Staying well-hydrated may help prevent or slow the progression of changes in the heart that lead to heart failure. According to the new study, staying hydrated can help prevent or slow heart failure. In addition to this, it may also help maintain a healthy weight. These findings could help doctors determine if patients are getting enough water or not. But how do you know if you are getting enough water?
Staying Well Hydrated Prevents From Heart Failure
Sodium, or the amount of salt in your blood, is an important indicator of heart failure. An elevated sodium level increases the risk of heart failure by five percent. Serum sodium levels of 143 mEq/L or higher increase the risk of left ventricular hypertrophy, a form of heart failure. The importance of keeping fluids in your body cannot be overstated. Fluids help the heart pump blood efficiently and support the function of the blood vessels and the circulatory system.
Depending on the type of diabetes, you may have to reduce your intake of certain salty foods or beverages. If you’re concerned about caffeine, try a caffeine-free beverage. You’ll need more fluids if you’re sitting in the sun for long periods. If you feel dehydrated, try tracking your fluid intake. If you’re not sure how much you’re drinking, call your doctor. Your physician can give you a recommended amount of water for your particular health concerns.
Getting a good diet and regular exercise are key to managing the symptoms of heart failure. If you’re unable to drive or perform other everyday tasks, you may be able to reduce your workload. Staying well hydrated may also slow the progression of changes within the heart that can lead to heart failure. You may be able to find a job that suits your needs and provides the support you need.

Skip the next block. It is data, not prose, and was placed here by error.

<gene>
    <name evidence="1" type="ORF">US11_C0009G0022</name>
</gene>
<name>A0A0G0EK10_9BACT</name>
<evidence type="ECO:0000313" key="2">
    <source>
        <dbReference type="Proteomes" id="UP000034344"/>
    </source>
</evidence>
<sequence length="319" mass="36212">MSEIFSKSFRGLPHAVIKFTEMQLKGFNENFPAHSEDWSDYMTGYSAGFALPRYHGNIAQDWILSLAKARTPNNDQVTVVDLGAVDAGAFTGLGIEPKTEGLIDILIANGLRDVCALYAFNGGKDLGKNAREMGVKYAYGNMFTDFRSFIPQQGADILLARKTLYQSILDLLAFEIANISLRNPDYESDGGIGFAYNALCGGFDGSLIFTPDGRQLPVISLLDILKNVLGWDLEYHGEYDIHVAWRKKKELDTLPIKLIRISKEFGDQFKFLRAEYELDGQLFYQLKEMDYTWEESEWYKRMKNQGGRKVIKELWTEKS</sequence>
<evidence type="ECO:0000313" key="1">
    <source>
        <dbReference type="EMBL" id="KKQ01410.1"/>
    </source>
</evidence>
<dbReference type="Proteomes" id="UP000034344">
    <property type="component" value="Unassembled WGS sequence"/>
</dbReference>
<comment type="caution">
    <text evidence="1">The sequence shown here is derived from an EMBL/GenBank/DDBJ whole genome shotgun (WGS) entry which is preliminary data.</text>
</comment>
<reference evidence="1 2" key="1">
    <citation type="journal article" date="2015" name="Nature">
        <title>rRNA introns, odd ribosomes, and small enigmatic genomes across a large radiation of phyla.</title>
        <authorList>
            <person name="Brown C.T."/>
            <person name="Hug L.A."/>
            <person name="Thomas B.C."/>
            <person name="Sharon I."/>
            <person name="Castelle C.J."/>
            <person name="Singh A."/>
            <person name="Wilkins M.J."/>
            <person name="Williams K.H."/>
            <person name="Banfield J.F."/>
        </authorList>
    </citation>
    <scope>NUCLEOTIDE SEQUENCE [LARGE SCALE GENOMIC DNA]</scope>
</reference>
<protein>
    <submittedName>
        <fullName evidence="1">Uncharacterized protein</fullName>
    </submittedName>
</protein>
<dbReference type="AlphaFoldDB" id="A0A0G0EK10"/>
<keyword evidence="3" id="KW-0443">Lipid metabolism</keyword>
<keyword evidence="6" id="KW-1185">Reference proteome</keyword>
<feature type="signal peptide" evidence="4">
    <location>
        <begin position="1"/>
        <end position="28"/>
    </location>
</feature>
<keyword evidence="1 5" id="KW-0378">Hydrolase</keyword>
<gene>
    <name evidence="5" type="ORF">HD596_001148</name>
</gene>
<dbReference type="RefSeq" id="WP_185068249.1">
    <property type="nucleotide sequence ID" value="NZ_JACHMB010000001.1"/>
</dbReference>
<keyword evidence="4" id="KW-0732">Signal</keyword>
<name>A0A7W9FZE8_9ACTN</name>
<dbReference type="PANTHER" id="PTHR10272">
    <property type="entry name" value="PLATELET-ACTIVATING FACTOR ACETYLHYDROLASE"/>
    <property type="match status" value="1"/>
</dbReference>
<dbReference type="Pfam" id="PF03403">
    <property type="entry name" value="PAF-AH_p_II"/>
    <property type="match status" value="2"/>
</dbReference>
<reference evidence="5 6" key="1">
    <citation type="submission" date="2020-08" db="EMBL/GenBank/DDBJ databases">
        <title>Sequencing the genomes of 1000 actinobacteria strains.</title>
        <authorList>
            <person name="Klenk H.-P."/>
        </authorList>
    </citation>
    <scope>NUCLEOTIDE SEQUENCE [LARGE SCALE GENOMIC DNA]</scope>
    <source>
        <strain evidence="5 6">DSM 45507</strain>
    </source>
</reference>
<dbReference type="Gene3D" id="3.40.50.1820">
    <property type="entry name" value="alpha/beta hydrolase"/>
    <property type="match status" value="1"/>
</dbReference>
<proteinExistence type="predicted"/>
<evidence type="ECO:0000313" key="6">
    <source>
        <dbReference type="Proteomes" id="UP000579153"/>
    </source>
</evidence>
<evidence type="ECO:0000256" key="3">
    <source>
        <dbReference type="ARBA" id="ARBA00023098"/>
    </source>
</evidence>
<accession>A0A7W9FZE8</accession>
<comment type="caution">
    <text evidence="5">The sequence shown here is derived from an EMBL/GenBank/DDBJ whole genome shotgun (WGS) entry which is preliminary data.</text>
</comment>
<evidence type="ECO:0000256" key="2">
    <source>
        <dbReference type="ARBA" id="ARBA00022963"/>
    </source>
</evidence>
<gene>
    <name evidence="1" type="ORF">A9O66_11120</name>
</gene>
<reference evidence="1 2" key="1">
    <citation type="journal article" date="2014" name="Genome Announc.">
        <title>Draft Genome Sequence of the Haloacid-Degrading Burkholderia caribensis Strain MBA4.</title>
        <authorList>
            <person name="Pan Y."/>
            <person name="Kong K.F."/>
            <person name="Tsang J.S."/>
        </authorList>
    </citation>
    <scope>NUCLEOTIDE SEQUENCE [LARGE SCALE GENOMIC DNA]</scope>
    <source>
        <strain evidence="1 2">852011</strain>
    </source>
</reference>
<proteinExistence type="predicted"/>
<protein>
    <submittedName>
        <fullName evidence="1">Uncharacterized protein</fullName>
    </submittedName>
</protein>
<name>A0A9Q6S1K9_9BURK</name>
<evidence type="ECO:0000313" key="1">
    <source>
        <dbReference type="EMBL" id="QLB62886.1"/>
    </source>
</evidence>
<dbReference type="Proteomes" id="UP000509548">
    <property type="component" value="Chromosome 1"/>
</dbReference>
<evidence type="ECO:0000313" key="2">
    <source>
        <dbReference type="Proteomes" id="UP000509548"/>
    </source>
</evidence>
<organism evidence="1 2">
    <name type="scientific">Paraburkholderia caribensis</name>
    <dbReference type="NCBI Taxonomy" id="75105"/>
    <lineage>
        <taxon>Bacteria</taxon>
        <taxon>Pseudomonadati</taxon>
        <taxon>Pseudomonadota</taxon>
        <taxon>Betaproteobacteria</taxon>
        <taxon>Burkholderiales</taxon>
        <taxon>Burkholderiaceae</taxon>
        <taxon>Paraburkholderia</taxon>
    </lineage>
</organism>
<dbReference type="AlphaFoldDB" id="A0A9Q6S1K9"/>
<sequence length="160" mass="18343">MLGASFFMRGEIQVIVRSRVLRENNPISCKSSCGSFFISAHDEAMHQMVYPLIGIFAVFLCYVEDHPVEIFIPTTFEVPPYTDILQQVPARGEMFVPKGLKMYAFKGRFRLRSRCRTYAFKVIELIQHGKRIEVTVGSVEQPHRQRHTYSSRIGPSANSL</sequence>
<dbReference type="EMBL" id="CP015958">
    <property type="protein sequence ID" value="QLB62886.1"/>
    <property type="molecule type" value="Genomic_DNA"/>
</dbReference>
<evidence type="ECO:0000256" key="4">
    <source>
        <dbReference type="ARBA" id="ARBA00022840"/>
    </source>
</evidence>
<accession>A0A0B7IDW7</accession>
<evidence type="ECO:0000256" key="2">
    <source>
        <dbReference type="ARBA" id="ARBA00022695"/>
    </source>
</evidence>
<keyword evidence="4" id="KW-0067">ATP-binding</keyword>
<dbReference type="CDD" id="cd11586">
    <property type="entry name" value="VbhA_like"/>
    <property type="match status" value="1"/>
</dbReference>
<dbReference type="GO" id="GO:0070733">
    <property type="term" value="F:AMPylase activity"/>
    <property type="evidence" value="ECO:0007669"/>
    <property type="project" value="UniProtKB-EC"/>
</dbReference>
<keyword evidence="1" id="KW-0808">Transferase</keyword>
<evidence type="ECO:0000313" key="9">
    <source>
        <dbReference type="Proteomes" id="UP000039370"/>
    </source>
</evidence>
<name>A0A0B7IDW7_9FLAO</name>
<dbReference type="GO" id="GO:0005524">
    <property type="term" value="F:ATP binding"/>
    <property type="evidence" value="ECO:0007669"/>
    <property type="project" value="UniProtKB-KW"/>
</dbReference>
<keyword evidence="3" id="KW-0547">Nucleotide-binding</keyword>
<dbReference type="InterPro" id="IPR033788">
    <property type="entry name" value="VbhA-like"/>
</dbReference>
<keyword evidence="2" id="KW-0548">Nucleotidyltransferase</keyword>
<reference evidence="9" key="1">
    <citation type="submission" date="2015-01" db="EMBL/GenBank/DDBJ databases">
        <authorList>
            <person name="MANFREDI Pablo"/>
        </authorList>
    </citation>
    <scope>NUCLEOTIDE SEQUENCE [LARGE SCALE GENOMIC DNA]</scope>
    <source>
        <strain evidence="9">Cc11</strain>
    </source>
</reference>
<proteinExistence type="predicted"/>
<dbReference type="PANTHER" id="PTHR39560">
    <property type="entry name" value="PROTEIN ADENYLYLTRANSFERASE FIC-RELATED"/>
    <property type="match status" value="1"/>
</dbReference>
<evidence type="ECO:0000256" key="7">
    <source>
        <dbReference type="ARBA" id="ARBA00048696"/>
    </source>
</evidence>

Exercise, such as walking or biking, is another way to promote health and prevent heart failure. However, you should consult with a physician prior to beginning any exercise program. When exercising, wear a bike helmet or well-fitting sneakers. Your shoes should be changed every 4-6 months as the cushioning wears out. Also, make sure you play on a well-maintained basketball court to minimize the risk of injury.
Helps Prevent Or Slow Progression Of Changes In The Heart
If the heart muscle isn’t strong enough to pump blood properly, the body can experience a number of symptoms, including shortness of breath and fatigue. Fluids and blood may also accumulate in the legs and liver. Heart failure can occur in either or both sides of the heart. However, it can be more prevalent in one side. In such cases, the condition is referred to as right-sided heart failure or left-sided heart failure.
Other causes of heart failure include infections and infiltrations. Certain disorders of the heart’s electrical conduction system, which causes the heart to pump harder and longer, can also lead to heart failure. Amyloid is an abnormal protein that passes into the heart and other tissues, stiffening the walls and causing heart failure. Parasites may also cause the heart to fail, such as those in tropical areas.
Another possible benefit of drinking plenty of water is that it may help prevent or slow the progression of heart failure. Researchers at the National Heart, Lung, and Blood Institute have linked good hydration with a lower risk of cardiovascular disease. Other risk factors include coronary artery disease, high blood pressure, and excessive intake of sugar and sodium. It’s best to drink at least six to nine cups of fluids daily, although your health care provider will advise you accordingly.
A doctor can determine the type of heart failure based on symptoms. An echocardiogram is a common test to determine heart failure severity. During an echocardiogram, doctors can see the shape of the heart and the blood flow to the heart. They can also measure ejection fraction, which is the percentage of blood the heart ejects each time it pumps. A normal left ventricle ejects between 55 to 60 percent of the blood it receives.